My Wicked Virgin

Page 15

“All kids are narcissistic; it’s totally normal.”
“Not like me. My father checked out of the picture when I was nine. My dad decided he didn’t want a family and just headed back to Mexico. No warning. One day he was there, the next he was gone. No goodbye or anything.”
“You must have been devastated.”
“Yeah.” He was quiet, reliving those terrible days when his world came crashing down around him. “Not long after he left, we had to move. My mom couldn’t afford the house we’d grown up in, and she had to sell it for pretty much close to a loss. We moved to a rough part of LA, the kind of place where gunshots and sirens became part of the background noise.”
Sunny rested her head against his shoulder then slowly rubbed his arm. “That sucks.”
“It did. My mom worked two manual labor jobs, having no education beyond high school and no desire to get one while my dad was still around. With her having to work so much, raising my little sister fell on my shoulders. We lived in a shit part of Los Angeles, and it didn’t take me long to fall in with some guys who were bad news, but offered easy money. I was fourteen, I knew selling drugs was wrong, I knew what I was doing was breaking the law, but I had money. The kind that could pay our bills, put food on the table, and give my mom a break. The manual labor was hard on her, and her back hurt her all the time. She’d never complained, but I could tell. Using the money I’d earned, I got her into a chiropractor who did her a world of good.”
“I can’t believe you used to be a drug dealer.” Sunny gasped. “You’re so…good. I can’t imagine you doing that.”
He tightened his grip on her hand, worried that she’d pull away. “I’m not proud of who I was, and I worked hard to change.”
“What happened that made you give it up?”
“Over the next few years, I started to make good cash, good enough to get us out of the ghetto and into a nice house in suburbia. My mom drove a shiny new car, and I felt like the man of the house. Like I was providing for them, doing good. It made me proud of myself. Fuck…I was proud of myself for poisoning people. For killing them. I was so fucking stupid back then, just a seventeen-year-old kid who thought, because I grew some hair on my balls, it made me a man.” He took a deep breath, wishing he could go back in time and beat the shit out of his younger self. “It didn’t really hit me that what I was doing was wrong, not until I found out my sister started using. Or had been using.” He sighed, and Sunny curled into his side. She rested her head on his shoulder, and the car engine worked harder as they began the climb into the mountains. “Finding that heroin…with my maker’s logo on it—I couldn’t pretend anymore that what I was doing was right anymore. That living only for today was a good thing. I’d hooked my own fucking sister on drugs in my greed for a quick buck.”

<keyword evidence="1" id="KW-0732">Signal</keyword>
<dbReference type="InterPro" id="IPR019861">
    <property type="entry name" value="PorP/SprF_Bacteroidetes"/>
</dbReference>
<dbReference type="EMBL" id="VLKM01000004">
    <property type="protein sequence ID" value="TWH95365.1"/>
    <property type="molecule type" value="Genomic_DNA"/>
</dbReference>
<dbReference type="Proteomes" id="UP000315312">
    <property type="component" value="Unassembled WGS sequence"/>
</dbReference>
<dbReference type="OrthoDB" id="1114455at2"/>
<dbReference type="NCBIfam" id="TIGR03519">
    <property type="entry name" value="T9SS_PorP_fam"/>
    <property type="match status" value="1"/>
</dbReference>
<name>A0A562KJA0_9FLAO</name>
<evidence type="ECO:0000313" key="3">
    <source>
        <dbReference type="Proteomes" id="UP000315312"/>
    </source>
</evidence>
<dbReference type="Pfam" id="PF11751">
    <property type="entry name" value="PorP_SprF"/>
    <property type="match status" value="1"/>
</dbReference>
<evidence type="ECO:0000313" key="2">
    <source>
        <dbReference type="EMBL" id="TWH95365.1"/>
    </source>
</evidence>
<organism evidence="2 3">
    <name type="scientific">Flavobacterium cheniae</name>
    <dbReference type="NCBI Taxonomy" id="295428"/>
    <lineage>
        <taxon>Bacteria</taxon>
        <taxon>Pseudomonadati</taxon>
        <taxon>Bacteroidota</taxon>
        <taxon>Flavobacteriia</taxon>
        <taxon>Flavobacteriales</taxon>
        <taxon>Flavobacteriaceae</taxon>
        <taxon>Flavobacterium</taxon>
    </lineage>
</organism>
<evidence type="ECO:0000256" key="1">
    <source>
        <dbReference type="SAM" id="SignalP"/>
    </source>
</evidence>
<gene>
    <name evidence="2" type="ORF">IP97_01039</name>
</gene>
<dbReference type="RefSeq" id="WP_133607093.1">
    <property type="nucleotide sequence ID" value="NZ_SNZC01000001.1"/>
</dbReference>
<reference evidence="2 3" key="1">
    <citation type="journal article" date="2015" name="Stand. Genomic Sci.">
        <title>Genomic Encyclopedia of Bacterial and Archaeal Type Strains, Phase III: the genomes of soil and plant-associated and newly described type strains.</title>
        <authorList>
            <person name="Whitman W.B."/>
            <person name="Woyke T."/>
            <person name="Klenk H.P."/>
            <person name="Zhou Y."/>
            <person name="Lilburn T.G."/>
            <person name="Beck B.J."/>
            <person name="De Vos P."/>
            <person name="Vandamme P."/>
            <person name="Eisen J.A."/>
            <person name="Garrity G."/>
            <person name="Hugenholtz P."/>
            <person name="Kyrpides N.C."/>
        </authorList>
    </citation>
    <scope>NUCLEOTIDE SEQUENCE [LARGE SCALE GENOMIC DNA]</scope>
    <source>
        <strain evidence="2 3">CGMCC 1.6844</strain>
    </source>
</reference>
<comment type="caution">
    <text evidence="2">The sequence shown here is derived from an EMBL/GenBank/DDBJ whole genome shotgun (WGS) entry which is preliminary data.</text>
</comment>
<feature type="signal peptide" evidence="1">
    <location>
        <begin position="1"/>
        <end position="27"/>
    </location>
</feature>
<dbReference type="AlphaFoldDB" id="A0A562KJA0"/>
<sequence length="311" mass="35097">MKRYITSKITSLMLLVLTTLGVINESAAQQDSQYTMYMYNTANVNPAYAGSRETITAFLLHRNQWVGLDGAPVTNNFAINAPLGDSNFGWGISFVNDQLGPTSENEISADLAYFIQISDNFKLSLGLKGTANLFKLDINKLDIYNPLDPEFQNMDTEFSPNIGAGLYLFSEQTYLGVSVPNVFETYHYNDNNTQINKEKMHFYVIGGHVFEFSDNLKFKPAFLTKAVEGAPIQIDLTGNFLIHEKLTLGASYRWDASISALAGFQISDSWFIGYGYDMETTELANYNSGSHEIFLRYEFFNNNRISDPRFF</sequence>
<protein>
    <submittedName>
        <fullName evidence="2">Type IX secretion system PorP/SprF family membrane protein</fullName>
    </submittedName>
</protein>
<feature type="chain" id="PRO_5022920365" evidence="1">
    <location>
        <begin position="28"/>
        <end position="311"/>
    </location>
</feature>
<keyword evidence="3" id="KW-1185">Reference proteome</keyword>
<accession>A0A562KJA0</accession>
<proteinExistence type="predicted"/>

“Now, I know that’s not true. You told me in the past that your sister started using when she was really young. That she was already a solid addict by the time you found her stash.”
She was right, but it didn’t make him feel any better. “It was my heroin, Sunny. I thought I was so fucking cool, so macho for having risen high enough in the ranks of drug dealing that I had my own logo. The Crazy Injun.”
“Like I said, I was young and so fucking stupid.”
“How did you get out? I mean, obviously you’re not dealing now. What happened?”
“My sister overdosed for the first time. One of the guys that helped me move product called me to tell me my sister passed out at some house party with a needle in her arm. No one would call for an ambulance, so it was either I come get her, or she’d be dropped off on a street somewhere.” Darkness prevailed outside the windows of the limo, broken only occasionally by the golden glow of distant houselights. “I thought it was too late when I got to her, and my boys, my friends who I thought were tighter than family, told me to just let her die. That it wasn’t worth the risk of taking her to the hospital. That she was just some fuckin’ junkie whore now.”
“But you took her anyway?”
“I did. They managed to revive her with Narcan. The instant she was sober, she started yelling at me for killing her high.” He let out a shuddering sigh. “I can’t tell you what a fucking nightmare that was. My sister screaming at me because she was sober and being sober hurt.”